There is no denying that it’s difficult to get promotional work right. There is a fine line between being confident of your online presence, and being obnoxious. There is a fine line between being appropriately competitive, and trolling. There is a delicate balance between getting good information out to the waiting public, and shoving it down their virtual throats. It’s a problem that comes with social networks like Facebook and Twitter, and a problem that comes from more personalized medium’s like individual blogs, or even e-mails. In order to geek out on this subject, let’s look to some definitions.
What Is a Good Thing?
A good thing is getting the right message to the right people at the right time in the right format using a balanced promotional campaign. A good thing is being able to find people with a need, and satisfying that need. A good thing is permission marketing, and establishing trust with clients you have worked with in the past. There are no shortcuts to get these kinds of relationships going. There is a significant amount of trial and error that can potentially be involved. If you want to be a geek about promotional work, you have to go all in to do the research and the work, and you can’t be afraid to fail a few times in the process, as long as your heart is in the right place. A good thing feels right to both you and your subscribers; anything feels off, you might have a problem.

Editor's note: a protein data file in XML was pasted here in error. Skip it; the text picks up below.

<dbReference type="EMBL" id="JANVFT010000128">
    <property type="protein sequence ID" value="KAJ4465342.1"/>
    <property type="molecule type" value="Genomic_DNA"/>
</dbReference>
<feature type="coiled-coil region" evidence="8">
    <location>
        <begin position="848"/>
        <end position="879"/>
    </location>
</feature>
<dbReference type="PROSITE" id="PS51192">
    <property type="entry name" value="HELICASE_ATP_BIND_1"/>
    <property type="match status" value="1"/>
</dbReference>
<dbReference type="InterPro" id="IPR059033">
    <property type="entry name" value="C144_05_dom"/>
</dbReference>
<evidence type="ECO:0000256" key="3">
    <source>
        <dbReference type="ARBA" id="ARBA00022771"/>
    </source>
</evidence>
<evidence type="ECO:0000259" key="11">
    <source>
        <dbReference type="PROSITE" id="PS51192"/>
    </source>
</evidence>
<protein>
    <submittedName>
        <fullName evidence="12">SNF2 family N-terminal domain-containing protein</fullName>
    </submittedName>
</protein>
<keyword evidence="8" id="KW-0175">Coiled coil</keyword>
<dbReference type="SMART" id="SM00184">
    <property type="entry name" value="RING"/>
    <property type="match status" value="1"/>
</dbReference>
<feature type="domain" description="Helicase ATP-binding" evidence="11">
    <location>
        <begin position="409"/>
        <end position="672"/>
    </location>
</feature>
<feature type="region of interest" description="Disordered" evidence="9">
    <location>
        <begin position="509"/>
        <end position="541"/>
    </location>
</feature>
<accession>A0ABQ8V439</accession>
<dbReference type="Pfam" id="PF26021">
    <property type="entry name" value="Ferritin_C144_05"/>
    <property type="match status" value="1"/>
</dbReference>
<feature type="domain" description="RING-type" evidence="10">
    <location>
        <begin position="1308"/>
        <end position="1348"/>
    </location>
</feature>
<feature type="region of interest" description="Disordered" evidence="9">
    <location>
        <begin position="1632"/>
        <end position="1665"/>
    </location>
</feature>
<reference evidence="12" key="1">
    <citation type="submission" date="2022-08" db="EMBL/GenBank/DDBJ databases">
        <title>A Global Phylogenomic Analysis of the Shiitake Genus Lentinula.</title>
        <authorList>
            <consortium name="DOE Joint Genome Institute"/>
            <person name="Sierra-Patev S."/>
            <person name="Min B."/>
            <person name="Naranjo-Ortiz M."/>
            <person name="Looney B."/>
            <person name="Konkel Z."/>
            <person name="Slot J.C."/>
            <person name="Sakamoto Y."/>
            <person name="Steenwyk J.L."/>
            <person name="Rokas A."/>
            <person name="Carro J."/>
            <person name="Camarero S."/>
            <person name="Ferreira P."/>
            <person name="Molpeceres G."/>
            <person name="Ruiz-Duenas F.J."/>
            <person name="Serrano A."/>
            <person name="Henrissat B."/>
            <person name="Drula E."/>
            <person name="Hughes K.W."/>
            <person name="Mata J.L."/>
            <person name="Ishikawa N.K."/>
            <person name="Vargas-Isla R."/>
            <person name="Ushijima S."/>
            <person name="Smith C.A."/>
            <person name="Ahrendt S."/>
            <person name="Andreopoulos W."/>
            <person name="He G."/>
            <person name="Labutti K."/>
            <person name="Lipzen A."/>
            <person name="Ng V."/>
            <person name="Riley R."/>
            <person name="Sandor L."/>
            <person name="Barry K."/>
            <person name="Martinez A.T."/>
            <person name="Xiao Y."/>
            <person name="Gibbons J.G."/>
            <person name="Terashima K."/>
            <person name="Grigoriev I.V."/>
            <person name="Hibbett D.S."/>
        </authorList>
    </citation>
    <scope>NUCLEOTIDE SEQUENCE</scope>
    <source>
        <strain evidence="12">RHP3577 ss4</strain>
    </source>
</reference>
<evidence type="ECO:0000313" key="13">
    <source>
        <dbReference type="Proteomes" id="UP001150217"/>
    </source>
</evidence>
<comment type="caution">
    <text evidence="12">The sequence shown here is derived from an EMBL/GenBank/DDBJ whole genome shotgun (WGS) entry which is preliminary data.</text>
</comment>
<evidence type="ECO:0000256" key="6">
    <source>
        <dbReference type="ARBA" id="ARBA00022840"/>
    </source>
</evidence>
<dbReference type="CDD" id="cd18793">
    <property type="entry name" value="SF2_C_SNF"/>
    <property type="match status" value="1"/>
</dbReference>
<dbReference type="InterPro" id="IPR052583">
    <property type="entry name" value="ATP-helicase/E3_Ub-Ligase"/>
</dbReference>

Not Enough of a Good Thing
If people don’t know about what you provide, they can’t choose you. This means being visible and present and logically spreading your content. It means that if someone is searching for you specifically, they can find you and communicate with you. If another competitor is easier to find, easier to communicate with, or easier to interact with, you might not have enough promotional work going for you. Reassess, and get yourself in the open!
Too Much of a Good Thing
If you overdo promotional work, if you enter the realm of spam, or if you push communication on people who don’t want it, it will reflect poorly on your company or product. Too many social media posts, too many email updates, too many requests to share, or to pay, or to update, or too many requests for feedback can wear people out. Even if it is high quality promotional work with great, relevant, useable content, be very cautious about flooding your audience. It will backfire.
In the world of promotional work, it doesn’t really matter what it is that you’re promoting – a product, an event, a website, an album, or a cause – the most important thing you can geek out about is your attention to detail. Ride the wave of giving people what they need when they need it, no more and no less, and you’ll be well on your way to success.